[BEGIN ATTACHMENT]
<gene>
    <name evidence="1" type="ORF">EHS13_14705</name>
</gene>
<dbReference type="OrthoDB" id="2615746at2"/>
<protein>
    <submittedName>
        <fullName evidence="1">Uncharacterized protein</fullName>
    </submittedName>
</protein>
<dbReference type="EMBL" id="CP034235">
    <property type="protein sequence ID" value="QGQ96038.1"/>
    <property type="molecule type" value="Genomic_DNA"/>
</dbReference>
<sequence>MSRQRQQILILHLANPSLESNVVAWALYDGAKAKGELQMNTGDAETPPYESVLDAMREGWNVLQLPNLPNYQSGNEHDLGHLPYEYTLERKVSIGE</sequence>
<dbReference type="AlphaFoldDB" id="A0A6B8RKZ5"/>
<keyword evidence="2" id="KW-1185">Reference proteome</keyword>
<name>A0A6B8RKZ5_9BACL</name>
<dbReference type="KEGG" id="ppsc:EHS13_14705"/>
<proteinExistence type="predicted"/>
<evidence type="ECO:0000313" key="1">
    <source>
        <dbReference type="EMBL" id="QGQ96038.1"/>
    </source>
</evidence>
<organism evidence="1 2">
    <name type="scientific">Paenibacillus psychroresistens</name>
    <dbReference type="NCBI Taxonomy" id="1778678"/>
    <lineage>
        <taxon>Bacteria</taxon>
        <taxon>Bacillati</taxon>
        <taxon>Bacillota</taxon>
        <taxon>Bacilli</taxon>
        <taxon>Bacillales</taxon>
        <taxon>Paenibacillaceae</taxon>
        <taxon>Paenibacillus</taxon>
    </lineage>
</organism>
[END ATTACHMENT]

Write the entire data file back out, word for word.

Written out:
<gene>
    <name evidence="1" type="ORF">EHS13_14705</name>
</gene>
<dbReference type="OrthoDB" id="2615746at2"/>
<protein>
    <submittedName>
        <fullName evidence="1">Uncharacterized protein</fullName>
    </submittedName>
</protein>
<dbReference type="EMBL" id="CP034235">
    <property type="protein sequence ID" value="QGQ96038.1"/>
    <property type="molecule type" value="Genomic_DNA"/>
</dbReference>
<sequence>MSRQRQQILILHLANPSLESNVVAWALYDGAKAKGELQMNTGDAETPPYESVLDAMREGWNVLQLPNLPNYQSGNEHDLGHLPYEYTLERKVSIGE</sequence>
<dbReference type="AlphaFoldDB" id="A0A6B8RKZ5"/>
<keyword evidence="2" id="KW-1185">Reference proteome</keyword>
<name>A0A6B8RKZ5_9BACL</name>
<dbReference type="KEGG" id="ppsc:EHS13_14705"/>
<proteinExistence type="predicted"/>
<evidence type="ECO:0000313" key="1">
    <source>
        <dbReference type="EMBL" id="QGQ96038.1"/>
    </source>
</evidence>
<organism evidence="1 2">
    <name type="scientific">Paenibacillus psychroresistens</name>
    <dbReference type="NCBI Taxonomy" id="1778678"/>
    <lineage>
        <taxon>Bacteria</taxon>
        <taxon>Bacillati</taxon>
        <taxon>Bacillota</taxon>
        <taxon>Bacilli</taxon>
        <taxon>Bacillales</taxon>
        <taxon>Paenibacillaceae</taxon>
        <taxon>Paenibacillus</taxon>
    </lineage>
</organism>